Emmett Till left his mother’s house on Chicago’s South Side in 1955 to visit relatives in Mississippi, where the Black teenager was abducted and brutally slain for reportedly whistling at a white woman.

A cultural preservation organization announced Tuesday that the house will receive a share of $3 million in grants being distributed to 33 sites and organizations nationwide that are important pieces of African American history.

Some of the grant money from the African American Cultural Heritage Action Fund will go to rehabilitate buildings, such as a bank in Mississippi founded by a man described by Booker T. Washington as the “most influential business man in the United States,” the first Black masonic lodge in North Carolina, and a school in rural Oklahoma for the children of Black farm workers and laborers.

The money will also help restore the Virginia home where a tennis coach helped turn Black athletes such as Arthur Ashe and Althea Gibson into champions, rehabilitate the Blue Bird Inn in Detroit that is considered the birthplace of bebop jazz, and protect and preserve African American cemeteries in Pennsylvania and a tiny island off the coast of South Carolina.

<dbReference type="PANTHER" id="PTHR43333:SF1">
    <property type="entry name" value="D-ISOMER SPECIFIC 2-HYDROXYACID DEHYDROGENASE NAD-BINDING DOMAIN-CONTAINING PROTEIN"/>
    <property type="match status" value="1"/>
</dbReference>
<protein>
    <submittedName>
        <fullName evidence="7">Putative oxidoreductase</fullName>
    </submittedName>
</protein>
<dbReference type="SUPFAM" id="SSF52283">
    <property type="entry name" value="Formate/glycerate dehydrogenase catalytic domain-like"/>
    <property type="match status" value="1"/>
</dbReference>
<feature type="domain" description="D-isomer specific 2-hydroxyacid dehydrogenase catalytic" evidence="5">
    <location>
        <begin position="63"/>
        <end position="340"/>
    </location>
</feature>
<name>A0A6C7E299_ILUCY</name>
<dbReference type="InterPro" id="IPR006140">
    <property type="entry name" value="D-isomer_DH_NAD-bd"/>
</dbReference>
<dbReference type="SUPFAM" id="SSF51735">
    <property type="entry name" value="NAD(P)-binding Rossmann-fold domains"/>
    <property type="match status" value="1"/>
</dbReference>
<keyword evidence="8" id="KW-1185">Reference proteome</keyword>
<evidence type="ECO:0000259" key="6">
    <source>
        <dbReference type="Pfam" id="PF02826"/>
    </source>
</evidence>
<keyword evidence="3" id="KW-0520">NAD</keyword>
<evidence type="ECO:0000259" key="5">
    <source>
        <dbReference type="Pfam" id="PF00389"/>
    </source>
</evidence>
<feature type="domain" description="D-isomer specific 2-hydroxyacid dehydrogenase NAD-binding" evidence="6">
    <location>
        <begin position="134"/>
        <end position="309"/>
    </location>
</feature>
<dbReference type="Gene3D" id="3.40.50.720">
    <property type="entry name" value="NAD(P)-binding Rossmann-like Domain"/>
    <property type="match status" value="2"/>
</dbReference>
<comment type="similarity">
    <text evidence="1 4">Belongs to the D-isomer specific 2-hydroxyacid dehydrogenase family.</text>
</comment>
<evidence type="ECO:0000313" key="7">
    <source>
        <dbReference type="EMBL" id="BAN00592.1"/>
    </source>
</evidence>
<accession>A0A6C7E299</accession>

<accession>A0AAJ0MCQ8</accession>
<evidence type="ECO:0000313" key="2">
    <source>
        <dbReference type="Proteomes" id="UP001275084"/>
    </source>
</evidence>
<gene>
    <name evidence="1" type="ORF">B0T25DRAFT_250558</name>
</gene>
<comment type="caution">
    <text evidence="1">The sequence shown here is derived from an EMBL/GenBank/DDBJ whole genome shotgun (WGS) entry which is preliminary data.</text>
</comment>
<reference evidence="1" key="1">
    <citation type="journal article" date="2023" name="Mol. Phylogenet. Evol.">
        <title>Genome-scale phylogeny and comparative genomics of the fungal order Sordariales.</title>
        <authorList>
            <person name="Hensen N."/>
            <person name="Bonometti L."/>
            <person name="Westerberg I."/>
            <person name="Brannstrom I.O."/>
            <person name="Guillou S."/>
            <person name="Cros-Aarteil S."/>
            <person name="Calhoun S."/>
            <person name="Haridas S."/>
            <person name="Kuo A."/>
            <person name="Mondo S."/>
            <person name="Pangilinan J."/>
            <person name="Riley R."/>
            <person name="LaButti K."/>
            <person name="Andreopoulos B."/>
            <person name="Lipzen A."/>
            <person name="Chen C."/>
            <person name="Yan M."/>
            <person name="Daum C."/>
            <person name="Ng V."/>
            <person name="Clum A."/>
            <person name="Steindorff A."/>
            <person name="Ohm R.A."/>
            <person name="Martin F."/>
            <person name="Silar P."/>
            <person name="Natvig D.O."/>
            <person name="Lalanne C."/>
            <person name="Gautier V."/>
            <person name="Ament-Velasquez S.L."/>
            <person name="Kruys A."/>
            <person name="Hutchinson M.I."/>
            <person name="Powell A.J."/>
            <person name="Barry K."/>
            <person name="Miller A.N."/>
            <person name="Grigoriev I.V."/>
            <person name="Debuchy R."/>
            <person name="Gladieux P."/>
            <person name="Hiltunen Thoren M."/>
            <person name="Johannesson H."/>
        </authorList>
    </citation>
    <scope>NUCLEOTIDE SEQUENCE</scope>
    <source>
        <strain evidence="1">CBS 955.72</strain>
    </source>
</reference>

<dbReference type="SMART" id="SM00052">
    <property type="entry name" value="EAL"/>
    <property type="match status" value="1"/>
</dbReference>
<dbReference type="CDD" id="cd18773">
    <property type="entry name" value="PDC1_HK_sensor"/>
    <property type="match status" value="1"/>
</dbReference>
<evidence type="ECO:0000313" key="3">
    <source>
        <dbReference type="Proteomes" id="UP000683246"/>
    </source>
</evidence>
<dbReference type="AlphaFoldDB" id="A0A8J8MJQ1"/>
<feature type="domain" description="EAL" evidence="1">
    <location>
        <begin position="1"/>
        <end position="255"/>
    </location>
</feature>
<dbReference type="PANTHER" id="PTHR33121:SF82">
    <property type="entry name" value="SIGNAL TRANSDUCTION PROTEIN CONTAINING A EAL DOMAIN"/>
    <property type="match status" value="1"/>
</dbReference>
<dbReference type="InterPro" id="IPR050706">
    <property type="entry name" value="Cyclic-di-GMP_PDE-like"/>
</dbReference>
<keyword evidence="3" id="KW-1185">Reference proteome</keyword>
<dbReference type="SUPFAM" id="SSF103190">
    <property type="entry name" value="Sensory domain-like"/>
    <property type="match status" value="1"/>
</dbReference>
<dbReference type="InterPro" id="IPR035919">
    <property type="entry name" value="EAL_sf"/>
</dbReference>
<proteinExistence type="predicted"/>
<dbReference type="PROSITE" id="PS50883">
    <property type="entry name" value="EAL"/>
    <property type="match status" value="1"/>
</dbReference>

Brent Leggs, executive director of the organization that is in its fifth year of awarding the grants, said the effort is intended to fill “some gaps in the nation’s understanding of the civil rights movement.”

Till’s brutal slaying helped galvanize the civil rights movement. The Chicago home where Mamie Till Mobley and her son lived will receive funding for a project director to oversee restoration efforts, including renovating the second floor to what it looked like when the Tills lived there.

“This house is a sacred treasure from our perspective and our goal is to restore it and reinvent it as an international heritage pilgrimage destination,” said Naomi Davis, executive director of Blacks in Green, a local nonprofit group that bought the house in 2020. She said the plan is to time the 2025 opening with that of the Obama Presidential Library a few miles away.

Source: AP News

Comments are closed